Montreal Quebec - The proposed Caisse de depot REM train, at least that part of it to the airport, West Island and Deux-Montagnes, should not be built.
Its route is inefficient, its technology is needlessly expensive, and it would harm existing commuter train lines.
By contrast, improving the existing West Island and Deux-Montagnes train lines would have none of these faults and would provide better service.
First, the REM train route to the airport is irrationally circuitous and lengthy.
It goes up to the north of the island and then drops down to the airport.
To ameliorate this, the Caisse has proposed that it would run express trains from Central Station to the airport in off-peak hours.
But then no one along this route could be served by this express train, which would stop only at the airport and Central Station.
As for service to the West Island, while the REM train route is closer to those living in the north of the West Island than is the existing CN/CP route, this advantage is cancelled out by the REM train's lengthier and slower route downtown, assuming this is where most commuters are going.
And those living in the southern part of the West Island may be harmed by the REM if it takes some passengers away from the existing Vaudreuil train, resulting in diminished service along this line.
This would affect also those living east of the airport who use this train, as well as off-islanders to the west.
The Caisse claims that the REM train would provide more frequent service.
But this benefit could be achieved more simply and cheaply by improving the existing West Island and Deux-Montagnes lines.
For the West Island line, what is needed is an additional track dedicated exclusively to passenger traffic, the existing track is shared with freight trains.
As for Deux-Montagnes, this line is already exclusively a passenger line, so more trains could be added.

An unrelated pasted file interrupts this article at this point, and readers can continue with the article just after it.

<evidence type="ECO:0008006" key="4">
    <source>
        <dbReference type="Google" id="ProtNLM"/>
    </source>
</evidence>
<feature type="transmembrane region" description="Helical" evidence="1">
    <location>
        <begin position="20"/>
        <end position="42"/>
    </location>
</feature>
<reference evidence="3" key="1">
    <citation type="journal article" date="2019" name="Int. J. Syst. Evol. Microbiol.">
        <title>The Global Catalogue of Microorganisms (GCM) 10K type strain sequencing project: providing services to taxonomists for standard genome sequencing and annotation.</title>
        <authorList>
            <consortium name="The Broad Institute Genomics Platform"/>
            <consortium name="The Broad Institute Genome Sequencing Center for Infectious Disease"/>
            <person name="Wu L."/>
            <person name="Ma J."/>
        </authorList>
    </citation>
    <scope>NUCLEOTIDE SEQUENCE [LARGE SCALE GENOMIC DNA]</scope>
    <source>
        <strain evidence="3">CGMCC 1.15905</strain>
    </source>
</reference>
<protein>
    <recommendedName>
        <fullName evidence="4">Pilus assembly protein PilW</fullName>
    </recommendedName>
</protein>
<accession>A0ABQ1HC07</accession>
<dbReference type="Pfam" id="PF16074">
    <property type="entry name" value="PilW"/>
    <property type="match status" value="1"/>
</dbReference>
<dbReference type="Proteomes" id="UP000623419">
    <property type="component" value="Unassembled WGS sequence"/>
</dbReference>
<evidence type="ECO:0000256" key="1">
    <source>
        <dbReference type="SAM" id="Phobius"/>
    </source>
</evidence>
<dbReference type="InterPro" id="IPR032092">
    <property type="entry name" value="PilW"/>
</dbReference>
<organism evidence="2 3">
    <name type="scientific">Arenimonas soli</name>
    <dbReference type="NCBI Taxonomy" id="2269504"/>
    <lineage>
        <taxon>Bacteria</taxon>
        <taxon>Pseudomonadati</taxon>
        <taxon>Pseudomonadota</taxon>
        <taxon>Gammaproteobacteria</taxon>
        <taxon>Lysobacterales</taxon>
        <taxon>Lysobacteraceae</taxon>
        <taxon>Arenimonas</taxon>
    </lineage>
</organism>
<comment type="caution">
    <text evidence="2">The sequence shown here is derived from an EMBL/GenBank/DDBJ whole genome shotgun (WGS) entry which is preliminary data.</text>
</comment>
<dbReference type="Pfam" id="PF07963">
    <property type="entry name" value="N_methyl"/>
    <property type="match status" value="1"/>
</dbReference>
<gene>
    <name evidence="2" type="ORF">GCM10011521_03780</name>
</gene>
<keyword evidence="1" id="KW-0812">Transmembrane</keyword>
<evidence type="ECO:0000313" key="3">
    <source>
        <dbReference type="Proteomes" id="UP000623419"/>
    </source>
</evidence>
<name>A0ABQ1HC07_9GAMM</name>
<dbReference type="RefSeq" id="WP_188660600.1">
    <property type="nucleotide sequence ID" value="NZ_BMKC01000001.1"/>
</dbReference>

The problem here, rather, is the need for more parking at stations, and/or better access to them by bus.
Much is made of the REM's advanced driverless technology.
But because driverless trains cannot safely go through level crossings, this requires elevated or subterranean track and stations, greatly increasing the cost of such trains.
This, combined with the Caisse's decision to use the Deux-Montagnes line to get to the airport and West Island, requiring a complete redo of the Deux-Montagnes line and the purchase of land to get to the airport and West Island, has greatly and unnecessarily increased the cost of the REM project.
This cost, of $5.9 billion, has led the Caisse to say that it will need an annual government subsidy to cover its costs and enable it to make a commercial return on its investment.
Unless the Quebec government covers this subsidy, the project seems likely to result in a significant increase in property taxes and/or transport fares, including for metro and bus, across the whole Montreal metropolitan area.
And what makes this financial burden worse is that the Caisse REM project will diminish the government's revenues from the existing commuter train lines.
In addition to diminishing the revenues from the Vaudreuil line, it would take over the Deux-Montagnes line, which has the greatest revenue.
And the train from Mascouche would have to transfer to the REM Deux-Montagnes train to go through the Mount Royal tunnel, instead of now going directly downtown, likely diminishing the use of the Mascouche train.
But this greater financial burden could be avoided if instead the government improved the existing West Island and Deux-Montagnes lines.
Then we could have the advantages claimed for the REM train, but with quicker service downtown, at lesser cost, and with less damage to existing commuter lines.